I recently picked up a book called Discovering the True Self: Kodo Sawaki’s Art of Zen Meditation, translated by Arthur Braverman, and I got hooked. Kodo Sawaki (1880–1965) was a Soto Zen priest and a strong advocate of zazen, or Zen meditation—his approach to Zen practice, perhaps more than anyone else’s in the last hundred years, determined the flavor of Zen we now have in the West. His was a bare-bones, uncompromising vision of “just sitting.” In Japan, older monks would speak with pride about even having met him; his shadow looms large, even today.
Thumbing through the book, I stumbled on a quotation of Sawaki’s that I love: “Zazen is colorless and transparent, so deluded thoughts and ideas become very clear to you.” It’s worth unpacking a little, both for what it offers and for how we might misread it.
An admonition I heard frequently in my training was “Don’t put yourself into zazen.” This is really hard. When we sit in meditation, we almost can’t help but bring something with us. It might be a hope for what the meditation will bring, or what kind of person I will become if I do this. In that case, we’re making meditation transactional—if I do this, I should get that. It might be a doubt about those same things, in which case we’re holding ourselves back. It might be a worldview, something we feel we can’t put down even for a second lest it be compromised or lost altogether. Many of us, if we’re inspired by the vision of the bodhisattva vow, will come to meditation with the idea “I’m doing this for all beings.” Or perhaps we hold so closely to a vision of social justice that we feel we need to cling to it, even in meditation, to make sure that everything we do is in accord with it, that it’s never out of our direct line of sight.
This is perfectly normal. Everyone sits for a reason; everyone has a doubt. Most hope it will address something bigger than just themselves. And those visions we have of a just world or our place in it—those are beautiful. None of this is bad.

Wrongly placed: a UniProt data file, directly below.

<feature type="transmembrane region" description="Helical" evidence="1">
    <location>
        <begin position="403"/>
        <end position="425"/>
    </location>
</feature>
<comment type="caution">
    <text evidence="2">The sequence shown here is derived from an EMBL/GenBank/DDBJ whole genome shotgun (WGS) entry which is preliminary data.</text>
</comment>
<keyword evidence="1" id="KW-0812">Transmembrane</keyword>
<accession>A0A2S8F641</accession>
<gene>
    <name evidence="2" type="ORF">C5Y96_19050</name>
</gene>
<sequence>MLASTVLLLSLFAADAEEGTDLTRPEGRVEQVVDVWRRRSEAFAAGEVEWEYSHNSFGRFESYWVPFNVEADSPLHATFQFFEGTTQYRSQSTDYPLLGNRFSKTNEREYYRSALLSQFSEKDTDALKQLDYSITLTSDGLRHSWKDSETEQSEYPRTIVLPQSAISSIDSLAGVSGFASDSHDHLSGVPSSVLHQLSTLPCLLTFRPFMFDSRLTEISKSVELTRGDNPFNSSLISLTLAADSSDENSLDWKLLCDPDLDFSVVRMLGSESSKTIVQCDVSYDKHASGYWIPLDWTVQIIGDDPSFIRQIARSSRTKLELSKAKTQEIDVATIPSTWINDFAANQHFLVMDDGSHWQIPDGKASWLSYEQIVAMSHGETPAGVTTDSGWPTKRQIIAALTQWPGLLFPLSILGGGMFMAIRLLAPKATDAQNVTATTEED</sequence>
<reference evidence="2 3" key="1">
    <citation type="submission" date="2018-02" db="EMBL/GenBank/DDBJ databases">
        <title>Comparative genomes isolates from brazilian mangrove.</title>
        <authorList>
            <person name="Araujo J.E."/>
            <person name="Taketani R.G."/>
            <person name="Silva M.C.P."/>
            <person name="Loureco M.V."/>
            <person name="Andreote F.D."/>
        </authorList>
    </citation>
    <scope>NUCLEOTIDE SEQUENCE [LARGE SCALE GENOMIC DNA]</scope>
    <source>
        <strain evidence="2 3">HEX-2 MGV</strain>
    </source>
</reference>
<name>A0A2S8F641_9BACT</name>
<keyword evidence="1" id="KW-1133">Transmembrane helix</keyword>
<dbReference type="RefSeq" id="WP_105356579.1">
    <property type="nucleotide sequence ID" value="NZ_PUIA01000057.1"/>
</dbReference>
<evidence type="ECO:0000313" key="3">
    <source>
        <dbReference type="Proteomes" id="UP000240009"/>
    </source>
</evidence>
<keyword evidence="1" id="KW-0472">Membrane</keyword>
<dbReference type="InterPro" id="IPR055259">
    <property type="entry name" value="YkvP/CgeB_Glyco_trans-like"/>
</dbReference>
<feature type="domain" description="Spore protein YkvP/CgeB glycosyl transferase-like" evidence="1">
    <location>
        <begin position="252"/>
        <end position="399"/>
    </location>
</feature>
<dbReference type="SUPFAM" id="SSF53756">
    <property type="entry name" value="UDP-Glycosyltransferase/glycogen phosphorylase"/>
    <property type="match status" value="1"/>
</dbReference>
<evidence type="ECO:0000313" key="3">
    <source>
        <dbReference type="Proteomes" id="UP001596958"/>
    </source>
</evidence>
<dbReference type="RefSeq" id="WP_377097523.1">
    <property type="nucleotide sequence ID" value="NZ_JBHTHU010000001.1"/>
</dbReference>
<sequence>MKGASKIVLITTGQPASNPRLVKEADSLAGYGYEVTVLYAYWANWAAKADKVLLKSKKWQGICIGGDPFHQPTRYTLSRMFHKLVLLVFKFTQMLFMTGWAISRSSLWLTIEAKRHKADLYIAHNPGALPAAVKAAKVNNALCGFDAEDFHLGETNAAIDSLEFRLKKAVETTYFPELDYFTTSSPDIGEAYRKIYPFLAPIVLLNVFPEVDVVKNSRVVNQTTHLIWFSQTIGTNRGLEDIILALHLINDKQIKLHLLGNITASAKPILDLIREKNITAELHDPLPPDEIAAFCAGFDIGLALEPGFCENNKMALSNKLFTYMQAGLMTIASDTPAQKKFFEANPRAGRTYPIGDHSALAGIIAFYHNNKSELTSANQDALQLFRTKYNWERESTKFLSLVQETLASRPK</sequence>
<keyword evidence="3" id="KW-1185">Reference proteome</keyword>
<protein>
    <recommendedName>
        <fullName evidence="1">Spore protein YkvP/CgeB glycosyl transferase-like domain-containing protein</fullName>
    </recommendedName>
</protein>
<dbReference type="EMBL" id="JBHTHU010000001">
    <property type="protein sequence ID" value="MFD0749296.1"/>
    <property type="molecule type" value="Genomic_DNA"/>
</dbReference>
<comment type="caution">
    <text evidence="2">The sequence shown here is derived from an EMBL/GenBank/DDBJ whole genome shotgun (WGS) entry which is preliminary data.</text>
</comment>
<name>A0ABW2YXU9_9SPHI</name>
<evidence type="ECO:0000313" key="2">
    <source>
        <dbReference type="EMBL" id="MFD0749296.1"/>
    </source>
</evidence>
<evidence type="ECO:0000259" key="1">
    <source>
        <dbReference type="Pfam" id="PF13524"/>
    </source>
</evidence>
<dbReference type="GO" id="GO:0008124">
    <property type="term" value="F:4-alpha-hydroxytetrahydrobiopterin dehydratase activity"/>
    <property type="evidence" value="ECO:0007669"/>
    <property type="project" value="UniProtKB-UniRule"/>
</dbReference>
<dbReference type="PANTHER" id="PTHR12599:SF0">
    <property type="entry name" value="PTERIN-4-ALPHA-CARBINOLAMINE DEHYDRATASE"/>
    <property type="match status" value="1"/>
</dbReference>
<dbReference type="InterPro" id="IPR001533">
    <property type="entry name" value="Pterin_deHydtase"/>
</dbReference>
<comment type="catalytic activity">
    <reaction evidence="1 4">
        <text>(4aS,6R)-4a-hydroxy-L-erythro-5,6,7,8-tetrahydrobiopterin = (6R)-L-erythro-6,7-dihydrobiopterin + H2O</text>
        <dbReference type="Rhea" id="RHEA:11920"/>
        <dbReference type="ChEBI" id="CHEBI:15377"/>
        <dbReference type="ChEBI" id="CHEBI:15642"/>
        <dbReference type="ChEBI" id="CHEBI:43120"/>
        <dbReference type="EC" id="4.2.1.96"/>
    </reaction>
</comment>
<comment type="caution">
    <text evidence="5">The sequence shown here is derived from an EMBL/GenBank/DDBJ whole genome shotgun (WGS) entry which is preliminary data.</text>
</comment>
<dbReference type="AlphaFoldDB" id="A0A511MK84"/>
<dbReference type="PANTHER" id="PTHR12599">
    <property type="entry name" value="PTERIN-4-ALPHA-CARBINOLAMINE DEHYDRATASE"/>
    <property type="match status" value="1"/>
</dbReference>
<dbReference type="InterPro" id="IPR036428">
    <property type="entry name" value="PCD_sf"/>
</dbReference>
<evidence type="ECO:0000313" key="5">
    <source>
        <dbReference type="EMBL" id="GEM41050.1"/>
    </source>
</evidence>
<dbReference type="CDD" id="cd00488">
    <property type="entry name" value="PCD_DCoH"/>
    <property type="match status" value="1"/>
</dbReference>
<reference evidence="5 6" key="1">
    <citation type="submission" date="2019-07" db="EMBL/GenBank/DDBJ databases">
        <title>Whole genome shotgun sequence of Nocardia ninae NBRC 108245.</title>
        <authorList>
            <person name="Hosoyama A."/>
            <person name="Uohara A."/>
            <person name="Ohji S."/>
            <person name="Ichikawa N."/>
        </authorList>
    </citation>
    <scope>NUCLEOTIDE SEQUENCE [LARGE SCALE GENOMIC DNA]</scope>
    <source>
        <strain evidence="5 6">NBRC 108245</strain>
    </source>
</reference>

But Sawaki says meditation is transparent and colorless. In other words, it isn’t a lens; we don’t see meditation through a lens of our own making, and we don’t use it as a lens on the world. It completely reveals the truth of the moment we’re in because it is in no way separate. It isn’t made of different stuff. It isn’t a layer. If anything, it’s like air—yes, there’s air between me and you, between me and everything, but that doesn’t mean there’s an obstacle. The purest meditation, in this conception, is one we can’t really see.
Elsewhere, Sawaki wrote, “You don’t need anything to practice zazen; you don’t need a pen or a notebook. You don’t need satori [enlightenment] and you don’t need delusion. You don’t need to bring anything with you. People can’t comprehend this, thinking it’s too broad and limitless.” He’s right—we can’t comprehend it. Is there any other activity for which there are no prerequisites, nothing you need to supply at all? Try to hold the idea of a space with no up, no down, no ground, no ceiling, just limitlessness. And then, if you can even begin to do that, imagine that there’s nothing you can bring to it that will enhance it; no furnishing that will make it a better place to be. Imagine something so perfectly nondescript and complete. I can enjoy this as a thought exercise, but I can’t really see it, because ultimately, I see it through the limitations of my own mind, my own eyes, my own sense of the borders of the world.
To engage in a practice that is so undefined, so vast, so beyond my own small vision—it feels dangerous, like waking up at the bottom of the ocean or in deep space (again, images I can use to make sense of it but that don’t really come close). It feels so…empty. But it’s important to remember: Sawaki isn’t saying you’re transparent and colorless, nor is he saying that’s the goal of practice. He also isn’t saying the world is transparent and colorless, though we could easily fall into that kind of thinking. The world in all its messy, chaotic color is fully present; zazen, in Sawaki’s framework, just doesn’t get in the way of it. You can see your own delusion, yes, but you can also see the dust on your dashboard, feel your toes wiggle in your shoes, smell that musty smell in the back of the closet. We don’t need to practice; that is, we don’t need to imbue everything with spiritual meaning, see it through a spiritual lens, see it in any particular way at all except for how it actually is, right in front of us.
“Zazen is transparent and colorless” means that this moment is transparent and colorless—everything is revealed because it was never obscured, not even a little. Look up from the screen. What you see is the full, unhindered reality of the present. Let that soak in, the magnitude and availability of this moment. No need to put yourself into it at all.
Author: Koun Franz
Koun Franz is a Montana-born Soto Zen priest who trained, taught, and translated in traditional monasteries in Japan. He is the guiding teacher of Thousand Harbours Zen in Halifax, Nova Scotia; his talks can be found on the their podcast.